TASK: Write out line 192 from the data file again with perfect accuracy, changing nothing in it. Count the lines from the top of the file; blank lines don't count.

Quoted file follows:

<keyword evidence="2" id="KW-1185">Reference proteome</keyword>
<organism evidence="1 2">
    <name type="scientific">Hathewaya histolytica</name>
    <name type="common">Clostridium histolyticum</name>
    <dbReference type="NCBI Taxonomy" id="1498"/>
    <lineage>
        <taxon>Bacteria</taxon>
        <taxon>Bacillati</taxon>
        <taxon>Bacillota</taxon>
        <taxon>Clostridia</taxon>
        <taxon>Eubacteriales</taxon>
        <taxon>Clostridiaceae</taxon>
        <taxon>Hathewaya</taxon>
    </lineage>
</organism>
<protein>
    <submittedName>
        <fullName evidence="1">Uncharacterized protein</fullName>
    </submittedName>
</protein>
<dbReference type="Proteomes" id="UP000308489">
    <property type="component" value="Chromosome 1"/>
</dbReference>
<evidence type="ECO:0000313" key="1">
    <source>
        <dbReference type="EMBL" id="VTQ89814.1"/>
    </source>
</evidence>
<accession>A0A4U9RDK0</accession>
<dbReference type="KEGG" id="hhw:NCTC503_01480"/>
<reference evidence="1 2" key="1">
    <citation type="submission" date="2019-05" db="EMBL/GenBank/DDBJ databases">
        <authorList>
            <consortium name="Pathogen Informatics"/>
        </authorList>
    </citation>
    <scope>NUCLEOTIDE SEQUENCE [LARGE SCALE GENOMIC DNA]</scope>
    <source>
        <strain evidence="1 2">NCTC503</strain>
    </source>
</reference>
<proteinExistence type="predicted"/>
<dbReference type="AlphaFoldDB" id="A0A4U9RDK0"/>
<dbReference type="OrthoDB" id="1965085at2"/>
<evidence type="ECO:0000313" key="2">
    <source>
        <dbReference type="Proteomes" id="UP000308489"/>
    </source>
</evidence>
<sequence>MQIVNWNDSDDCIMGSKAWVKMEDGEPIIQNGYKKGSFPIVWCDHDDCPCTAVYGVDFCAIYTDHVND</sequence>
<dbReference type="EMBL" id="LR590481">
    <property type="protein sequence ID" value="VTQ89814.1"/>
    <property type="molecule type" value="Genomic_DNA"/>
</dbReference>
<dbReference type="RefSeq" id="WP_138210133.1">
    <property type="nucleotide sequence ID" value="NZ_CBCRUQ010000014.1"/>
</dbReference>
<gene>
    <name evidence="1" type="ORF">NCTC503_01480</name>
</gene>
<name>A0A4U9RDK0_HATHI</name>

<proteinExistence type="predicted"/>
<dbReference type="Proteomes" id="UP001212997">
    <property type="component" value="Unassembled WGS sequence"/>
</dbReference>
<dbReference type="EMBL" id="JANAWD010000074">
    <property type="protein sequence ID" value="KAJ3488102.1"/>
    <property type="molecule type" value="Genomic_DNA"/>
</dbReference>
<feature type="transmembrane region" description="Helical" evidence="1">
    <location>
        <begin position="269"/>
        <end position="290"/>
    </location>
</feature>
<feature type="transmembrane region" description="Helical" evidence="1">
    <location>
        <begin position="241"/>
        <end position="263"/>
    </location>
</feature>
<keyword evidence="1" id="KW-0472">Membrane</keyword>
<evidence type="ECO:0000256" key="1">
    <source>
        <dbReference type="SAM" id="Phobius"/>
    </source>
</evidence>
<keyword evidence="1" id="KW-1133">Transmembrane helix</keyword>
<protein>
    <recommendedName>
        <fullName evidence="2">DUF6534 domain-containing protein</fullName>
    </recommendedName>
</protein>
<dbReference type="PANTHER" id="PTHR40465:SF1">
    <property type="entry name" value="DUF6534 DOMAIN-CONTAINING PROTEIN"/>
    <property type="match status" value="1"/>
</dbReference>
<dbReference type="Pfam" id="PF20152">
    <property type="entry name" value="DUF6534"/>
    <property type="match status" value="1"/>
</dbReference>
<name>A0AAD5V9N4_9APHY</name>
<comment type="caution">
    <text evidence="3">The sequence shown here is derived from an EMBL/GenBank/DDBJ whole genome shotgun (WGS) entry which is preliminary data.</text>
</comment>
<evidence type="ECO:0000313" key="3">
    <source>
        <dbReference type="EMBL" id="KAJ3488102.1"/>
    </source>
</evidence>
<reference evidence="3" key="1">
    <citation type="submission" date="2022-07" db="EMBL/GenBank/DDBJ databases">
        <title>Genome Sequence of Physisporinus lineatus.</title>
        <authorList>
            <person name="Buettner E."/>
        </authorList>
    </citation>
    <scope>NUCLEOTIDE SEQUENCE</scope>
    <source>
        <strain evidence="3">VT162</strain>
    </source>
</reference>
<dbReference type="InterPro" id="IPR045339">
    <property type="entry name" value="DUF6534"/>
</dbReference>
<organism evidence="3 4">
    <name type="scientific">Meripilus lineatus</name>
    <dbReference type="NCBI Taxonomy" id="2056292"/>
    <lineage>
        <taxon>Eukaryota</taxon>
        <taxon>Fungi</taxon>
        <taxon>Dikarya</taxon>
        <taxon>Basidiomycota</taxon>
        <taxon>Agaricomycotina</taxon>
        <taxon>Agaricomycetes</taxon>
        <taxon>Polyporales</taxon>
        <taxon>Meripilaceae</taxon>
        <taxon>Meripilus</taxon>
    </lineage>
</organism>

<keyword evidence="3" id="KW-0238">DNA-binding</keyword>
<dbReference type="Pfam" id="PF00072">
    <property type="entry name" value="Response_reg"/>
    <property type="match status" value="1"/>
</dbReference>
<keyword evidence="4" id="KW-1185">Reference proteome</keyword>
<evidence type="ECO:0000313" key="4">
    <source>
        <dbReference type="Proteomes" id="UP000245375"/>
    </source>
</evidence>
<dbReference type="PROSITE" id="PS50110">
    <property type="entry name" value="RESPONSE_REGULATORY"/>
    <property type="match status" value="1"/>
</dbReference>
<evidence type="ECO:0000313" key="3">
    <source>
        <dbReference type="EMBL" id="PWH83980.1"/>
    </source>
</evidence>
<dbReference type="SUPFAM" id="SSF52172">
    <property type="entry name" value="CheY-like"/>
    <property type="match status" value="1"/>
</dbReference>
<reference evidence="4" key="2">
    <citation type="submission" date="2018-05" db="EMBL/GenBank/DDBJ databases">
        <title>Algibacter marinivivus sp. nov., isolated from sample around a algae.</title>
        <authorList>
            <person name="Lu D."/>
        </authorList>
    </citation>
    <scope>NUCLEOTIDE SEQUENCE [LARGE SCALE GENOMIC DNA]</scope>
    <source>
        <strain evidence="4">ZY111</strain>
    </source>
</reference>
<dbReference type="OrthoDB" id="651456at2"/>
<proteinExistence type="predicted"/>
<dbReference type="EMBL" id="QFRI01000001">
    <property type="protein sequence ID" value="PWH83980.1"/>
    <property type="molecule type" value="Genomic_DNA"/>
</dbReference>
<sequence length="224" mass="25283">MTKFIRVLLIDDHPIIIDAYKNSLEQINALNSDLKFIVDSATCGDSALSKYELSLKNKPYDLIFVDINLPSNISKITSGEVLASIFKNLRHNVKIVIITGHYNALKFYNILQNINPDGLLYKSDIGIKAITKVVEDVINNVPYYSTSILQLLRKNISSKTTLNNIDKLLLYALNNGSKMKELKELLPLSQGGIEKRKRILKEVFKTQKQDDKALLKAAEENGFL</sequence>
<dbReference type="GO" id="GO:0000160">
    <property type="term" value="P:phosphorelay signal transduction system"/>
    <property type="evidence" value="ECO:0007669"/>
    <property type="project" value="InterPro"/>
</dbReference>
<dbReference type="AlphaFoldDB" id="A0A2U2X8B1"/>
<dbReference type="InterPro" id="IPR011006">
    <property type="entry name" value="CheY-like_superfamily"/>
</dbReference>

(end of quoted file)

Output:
</dbReference>